Capitals

AP source: Red Sox, Ortiz strike $26M, 2-year deal

AP source: Red Sox, Ortiz strike $26M, 2-year deal

BOSTON (AP) The Red Sox and designated hitter David Ortiz have agreed to a two-year deal worth $26 million that could allow one of the breakout stars of the franchise's cathartic 2004 World Series victory to retire in a Boston uniform.

A baseball official with knowledge of the negotiations said Friday night that the deal, with incentive bonuses, could bring Ortiz as much as $30 million in the 2013 and '14 seasons. The official spoke to The Associated Press on condition of anonymity because the deal had not been signed.

Red Sox president Larry Lucchino said the team had nothing to announce. Ortiz's agent, Fern Cuza, did not immediately respond to a request for comment. Speaking at the Celtics' home opener against the Milwaukee Bucks on Friday night, Ortiz said, ``We haven't finished it up yet.''

``It's coming,'' he said as he walked back to his courtside seat at the TD Garden ``It's coming.''

But fans who had heard about the deal were already shouting their congratulations to the player beloved in Boston as ``Big Papi.'' The crowd cheered when he was shown on the scoreboard at the end of the third quarter, and he acknowledged the support by raising his left arm straight up.

One of the most popular players in Red Sox history, Ortiz now has a chance to finish his career in the city where it was rejuvenated after he was waived by the Minnesota Twins following the 2003 season. Ortiz signed with the Red Sox and became an immediate star, batting .288 with 31 homers and 101 RBIs in his first season.

But it was in 2004 that Ortiz provided some of the signature moments in Red Sox history.

After a season in which he had a .301 average, and career highs of 41 homers and 139 RBIs, Ortiz batted .545 in the first-round series against the Angels. With the Red Sox facing elimination in Game 4 of the AL championship series against the New York Yankees, Ortiz hit a game-ending homer in the 12th inning and then delivered another game-winning hit in Game 5 as Boston rallied from an 0-3 deficit to win in seven games.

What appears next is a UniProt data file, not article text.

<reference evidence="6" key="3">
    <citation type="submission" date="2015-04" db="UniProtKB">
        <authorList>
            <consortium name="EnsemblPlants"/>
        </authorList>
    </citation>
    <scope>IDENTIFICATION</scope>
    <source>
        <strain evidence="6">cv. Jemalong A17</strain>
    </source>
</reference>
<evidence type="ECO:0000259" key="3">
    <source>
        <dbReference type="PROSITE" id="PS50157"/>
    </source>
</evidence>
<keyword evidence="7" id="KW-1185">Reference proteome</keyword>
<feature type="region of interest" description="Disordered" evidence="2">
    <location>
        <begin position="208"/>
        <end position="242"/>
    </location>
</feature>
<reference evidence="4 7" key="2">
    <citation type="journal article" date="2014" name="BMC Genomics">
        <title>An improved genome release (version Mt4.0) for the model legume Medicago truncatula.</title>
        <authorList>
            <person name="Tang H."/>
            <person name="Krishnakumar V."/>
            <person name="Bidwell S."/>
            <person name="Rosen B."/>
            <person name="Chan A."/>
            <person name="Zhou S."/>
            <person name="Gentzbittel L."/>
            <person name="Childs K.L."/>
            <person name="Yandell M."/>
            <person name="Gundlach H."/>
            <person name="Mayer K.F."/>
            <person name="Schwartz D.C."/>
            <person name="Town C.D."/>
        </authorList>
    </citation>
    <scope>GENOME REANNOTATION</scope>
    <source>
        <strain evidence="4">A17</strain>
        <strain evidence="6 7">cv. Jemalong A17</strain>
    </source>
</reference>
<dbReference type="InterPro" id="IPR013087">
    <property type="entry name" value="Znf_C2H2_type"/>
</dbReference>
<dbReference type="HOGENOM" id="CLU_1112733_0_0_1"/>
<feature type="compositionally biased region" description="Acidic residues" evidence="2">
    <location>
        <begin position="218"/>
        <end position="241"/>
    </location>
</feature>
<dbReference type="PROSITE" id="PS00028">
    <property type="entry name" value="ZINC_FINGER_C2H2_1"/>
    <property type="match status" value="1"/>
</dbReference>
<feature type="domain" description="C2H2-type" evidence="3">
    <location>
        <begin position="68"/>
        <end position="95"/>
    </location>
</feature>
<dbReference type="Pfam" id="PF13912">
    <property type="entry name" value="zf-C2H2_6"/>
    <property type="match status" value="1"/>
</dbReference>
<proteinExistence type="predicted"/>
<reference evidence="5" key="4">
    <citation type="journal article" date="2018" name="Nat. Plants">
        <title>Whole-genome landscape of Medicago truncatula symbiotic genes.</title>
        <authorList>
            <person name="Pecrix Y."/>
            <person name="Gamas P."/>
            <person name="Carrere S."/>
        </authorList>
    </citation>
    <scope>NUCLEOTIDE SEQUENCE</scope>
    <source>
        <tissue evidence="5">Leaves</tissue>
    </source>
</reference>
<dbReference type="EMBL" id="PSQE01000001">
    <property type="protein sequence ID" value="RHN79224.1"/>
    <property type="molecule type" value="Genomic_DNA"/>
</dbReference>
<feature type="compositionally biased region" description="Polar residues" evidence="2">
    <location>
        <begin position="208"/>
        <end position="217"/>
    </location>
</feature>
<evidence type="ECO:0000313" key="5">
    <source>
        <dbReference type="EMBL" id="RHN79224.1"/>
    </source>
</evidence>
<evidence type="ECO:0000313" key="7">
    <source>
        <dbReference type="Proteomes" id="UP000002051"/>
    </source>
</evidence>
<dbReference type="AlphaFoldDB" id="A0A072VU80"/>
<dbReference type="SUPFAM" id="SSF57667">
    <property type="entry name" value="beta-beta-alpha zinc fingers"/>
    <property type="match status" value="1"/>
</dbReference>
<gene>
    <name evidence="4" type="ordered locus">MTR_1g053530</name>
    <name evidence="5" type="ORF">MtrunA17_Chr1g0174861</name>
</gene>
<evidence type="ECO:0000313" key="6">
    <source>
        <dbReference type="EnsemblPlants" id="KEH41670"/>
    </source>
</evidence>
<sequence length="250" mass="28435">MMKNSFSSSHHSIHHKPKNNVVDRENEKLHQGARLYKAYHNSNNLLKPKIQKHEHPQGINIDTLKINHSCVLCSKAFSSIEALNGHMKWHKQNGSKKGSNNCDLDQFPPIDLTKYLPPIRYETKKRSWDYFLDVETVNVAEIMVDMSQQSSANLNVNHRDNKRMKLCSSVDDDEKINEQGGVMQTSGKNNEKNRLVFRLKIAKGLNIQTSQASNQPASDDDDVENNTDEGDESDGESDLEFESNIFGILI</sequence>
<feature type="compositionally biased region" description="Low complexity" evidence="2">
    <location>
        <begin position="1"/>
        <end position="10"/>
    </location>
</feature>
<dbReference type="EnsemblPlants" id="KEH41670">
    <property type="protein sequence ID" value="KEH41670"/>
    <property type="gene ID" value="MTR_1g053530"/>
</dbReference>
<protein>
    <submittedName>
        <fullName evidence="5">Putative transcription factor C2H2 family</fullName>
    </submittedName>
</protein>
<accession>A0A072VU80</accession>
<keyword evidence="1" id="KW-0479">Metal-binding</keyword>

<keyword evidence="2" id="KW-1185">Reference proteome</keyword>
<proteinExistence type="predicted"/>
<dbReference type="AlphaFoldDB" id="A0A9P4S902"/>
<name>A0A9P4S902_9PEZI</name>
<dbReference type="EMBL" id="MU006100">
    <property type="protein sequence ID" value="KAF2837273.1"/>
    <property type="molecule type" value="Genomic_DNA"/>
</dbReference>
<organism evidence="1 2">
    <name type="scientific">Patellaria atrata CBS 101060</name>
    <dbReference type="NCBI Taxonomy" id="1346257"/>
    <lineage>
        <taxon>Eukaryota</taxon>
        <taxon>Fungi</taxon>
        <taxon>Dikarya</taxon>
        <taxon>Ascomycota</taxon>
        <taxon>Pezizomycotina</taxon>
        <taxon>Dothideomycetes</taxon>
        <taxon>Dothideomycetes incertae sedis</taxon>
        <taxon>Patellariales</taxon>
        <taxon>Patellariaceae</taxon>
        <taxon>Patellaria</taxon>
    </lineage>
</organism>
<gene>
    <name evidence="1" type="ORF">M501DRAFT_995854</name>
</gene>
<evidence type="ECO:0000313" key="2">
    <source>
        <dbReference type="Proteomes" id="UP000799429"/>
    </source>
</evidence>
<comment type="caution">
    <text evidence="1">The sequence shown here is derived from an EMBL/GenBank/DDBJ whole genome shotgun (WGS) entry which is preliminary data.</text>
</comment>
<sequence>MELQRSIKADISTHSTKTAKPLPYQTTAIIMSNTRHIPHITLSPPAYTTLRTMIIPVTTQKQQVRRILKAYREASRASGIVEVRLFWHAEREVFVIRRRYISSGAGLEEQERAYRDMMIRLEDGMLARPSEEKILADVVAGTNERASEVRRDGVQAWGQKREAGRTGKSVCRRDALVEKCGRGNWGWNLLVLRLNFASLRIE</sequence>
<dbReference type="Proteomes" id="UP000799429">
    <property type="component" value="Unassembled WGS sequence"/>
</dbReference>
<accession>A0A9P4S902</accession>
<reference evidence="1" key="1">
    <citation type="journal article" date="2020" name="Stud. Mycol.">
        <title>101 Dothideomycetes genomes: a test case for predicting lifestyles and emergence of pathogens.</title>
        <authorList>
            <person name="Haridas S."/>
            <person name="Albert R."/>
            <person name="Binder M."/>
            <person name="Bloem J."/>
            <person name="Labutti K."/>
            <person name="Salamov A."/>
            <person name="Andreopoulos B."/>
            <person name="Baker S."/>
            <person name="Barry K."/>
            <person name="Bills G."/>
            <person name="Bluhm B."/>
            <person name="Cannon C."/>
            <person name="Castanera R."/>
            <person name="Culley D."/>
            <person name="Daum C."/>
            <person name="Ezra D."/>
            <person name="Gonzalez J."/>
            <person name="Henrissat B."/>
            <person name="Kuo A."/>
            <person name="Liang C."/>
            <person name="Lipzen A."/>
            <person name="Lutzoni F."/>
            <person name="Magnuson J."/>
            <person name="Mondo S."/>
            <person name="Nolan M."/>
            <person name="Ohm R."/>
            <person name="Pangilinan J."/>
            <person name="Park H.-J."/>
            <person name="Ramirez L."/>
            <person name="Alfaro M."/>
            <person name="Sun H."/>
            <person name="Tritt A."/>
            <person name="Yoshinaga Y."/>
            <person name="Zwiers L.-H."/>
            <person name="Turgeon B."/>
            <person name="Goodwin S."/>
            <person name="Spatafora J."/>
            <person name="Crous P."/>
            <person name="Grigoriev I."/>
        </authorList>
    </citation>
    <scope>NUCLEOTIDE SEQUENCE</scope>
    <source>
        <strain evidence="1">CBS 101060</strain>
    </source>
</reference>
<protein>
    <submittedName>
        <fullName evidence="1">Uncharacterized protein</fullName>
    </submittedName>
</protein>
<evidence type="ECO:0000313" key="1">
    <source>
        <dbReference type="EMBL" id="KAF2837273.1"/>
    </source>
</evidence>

Ortiz had four hits - two for extra bases - in 13 at-bats and four walks against the St. Louis Cardinals in the World Series, which the Red Sox won in four games to end an 86-year title drought. In the 2007 postseason, when Boston won it all for a second time, Ortiz batted .370 with 14 walks in 14 games for an on-base percentage of .508.

An eight-time All-Star, Ortiz hit a team-record 54 homers in 2006 and was batting .318 with 23 homers and 60 RBIs this season before injuring his right Achilles tendon. He played in just one game after July 16.

Ortiz, who will turn 37 this month, is a career .285 hitter with 401 homers and 1,386 RBIs. His 343 homers in a Red Sox uniform is fifth on Boston's career list and his 1,088 RBIs is sixth in franchise history.

Ortiz was a free agent and able to discuss money with all teams at midnight. The Red Sox made him a $13.3 million qualifying offer, but the sides continued negotiating and reached an agreement a few hours later.

Boston did not make qualifying offers Friday to right-handers Aaron Cook, Daisuke Matsuzaka and Vicente Padilla; first baseman James Loney; and outfielders Scott Podsednik and Cody Ross.

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AP Sports Writer Howard Ulman contributed to this report.

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Capital One Bank just made a Caps-themed update to its logo and we're here for it

Capital One Bank just made a Caps-themed update to its logo and we're here for it

Capital One is repping the district in a big way: by changing their logo to incorporate the Capitals' font and name.